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Wang Bi

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  • Born: 226
  • Died: 249
  • Chinese: (Wáng Bì)

Wang Bi was a prominent thinker of China's Six Dynasties Period, and one of the chief figures in the xuanxue (dark, or mysterious learning) school or movement.

Taking Confucian teachings as the core and drawing upon texts such as the I Ching and Tao Te Ching, Wang Bi expanded upon the Daoist concept of non-being (無, ). He suggested that there was an original nothingness, an original non-being (本無, běn wú), which was the true origin of all things, and a kind of pure true reality.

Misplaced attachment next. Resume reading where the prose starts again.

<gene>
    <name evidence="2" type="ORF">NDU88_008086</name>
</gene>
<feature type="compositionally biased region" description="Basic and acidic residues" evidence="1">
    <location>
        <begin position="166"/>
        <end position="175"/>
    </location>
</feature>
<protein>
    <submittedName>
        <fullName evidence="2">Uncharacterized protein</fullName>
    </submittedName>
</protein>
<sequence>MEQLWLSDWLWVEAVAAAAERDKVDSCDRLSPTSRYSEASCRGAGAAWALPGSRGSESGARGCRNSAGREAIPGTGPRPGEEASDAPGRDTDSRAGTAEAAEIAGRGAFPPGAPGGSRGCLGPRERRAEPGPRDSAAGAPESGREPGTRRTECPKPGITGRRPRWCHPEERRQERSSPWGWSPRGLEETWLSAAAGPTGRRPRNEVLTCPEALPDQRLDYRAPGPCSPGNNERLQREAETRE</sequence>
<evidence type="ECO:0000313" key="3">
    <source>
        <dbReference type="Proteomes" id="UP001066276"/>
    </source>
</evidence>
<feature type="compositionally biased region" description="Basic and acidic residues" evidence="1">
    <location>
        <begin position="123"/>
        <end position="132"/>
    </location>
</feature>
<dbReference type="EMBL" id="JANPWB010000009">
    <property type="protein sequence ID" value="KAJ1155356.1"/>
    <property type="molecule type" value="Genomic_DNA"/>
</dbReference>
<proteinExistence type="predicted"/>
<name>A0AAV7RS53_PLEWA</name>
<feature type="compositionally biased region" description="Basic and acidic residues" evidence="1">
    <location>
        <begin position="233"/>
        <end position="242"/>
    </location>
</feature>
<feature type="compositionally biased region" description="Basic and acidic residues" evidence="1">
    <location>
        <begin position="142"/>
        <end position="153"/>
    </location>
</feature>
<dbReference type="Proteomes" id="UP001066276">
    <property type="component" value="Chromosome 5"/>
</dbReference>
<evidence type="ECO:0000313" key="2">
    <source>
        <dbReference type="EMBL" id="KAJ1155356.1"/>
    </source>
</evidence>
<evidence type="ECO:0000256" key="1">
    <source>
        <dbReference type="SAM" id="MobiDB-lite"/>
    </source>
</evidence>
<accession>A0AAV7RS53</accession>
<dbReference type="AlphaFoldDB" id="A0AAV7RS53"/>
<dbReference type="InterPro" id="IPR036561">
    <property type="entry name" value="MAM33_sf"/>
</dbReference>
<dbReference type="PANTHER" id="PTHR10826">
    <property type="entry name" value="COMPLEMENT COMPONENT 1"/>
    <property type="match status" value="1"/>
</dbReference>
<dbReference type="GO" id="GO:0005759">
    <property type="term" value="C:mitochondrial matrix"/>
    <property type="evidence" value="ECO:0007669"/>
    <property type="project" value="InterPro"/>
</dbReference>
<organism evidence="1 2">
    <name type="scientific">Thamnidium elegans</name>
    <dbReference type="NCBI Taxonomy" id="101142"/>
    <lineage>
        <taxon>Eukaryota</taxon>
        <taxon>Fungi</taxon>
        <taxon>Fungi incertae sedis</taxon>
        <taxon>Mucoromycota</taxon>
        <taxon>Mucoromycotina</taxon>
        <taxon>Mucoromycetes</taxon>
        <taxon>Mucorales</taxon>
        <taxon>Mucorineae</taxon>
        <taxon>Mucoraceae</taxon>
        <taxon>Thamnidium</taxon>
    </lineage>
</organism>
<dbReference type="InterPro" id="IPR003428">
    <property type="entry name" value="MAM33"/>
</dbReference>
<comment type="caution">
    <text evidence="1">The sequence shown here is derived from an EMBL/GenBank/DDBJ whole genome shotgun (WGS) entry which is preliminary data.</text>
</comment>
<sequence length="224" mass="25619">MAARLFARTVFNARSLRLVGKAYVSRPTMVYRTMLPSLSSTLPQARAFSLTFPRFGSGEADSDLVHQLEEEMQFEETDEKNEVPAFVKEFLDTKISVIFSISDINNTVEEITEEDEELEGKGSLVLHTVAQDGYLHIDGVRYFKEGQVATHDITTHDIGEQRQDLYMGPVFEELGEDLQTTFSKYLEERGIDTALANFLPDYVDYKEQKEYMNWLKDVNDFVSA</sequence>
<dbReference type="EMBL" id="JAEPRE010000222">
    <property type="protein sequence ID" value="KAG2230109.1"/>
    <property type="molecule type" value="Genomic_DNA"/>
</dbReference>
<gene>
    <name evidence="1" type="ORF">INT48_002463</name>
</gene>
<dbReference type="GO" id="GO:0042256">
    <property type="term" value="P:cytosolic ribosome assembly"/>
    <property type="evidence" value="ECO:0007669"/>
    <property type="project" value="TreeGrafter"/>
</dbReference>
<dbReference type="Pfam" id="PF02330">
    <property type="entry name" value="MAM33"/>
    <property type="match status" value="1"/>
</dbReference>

Wang Bi is also credited with the conception of the twin concepts of ti and yong, often translated as "substance" and "function," which he also described as the dichotomy between that which is latent, or potential, and that which is manifest, or realized.

His ideas were discussed, and in some cases challenged, by Guo Xiang (d. 312), a xuanxue thinker of the following generation.

References

  • Conrad Schirokauer, et al, A Brief History of Chinese and Japanese Civilizations, Fourth Edition, Cengage Learning (2012), 83.
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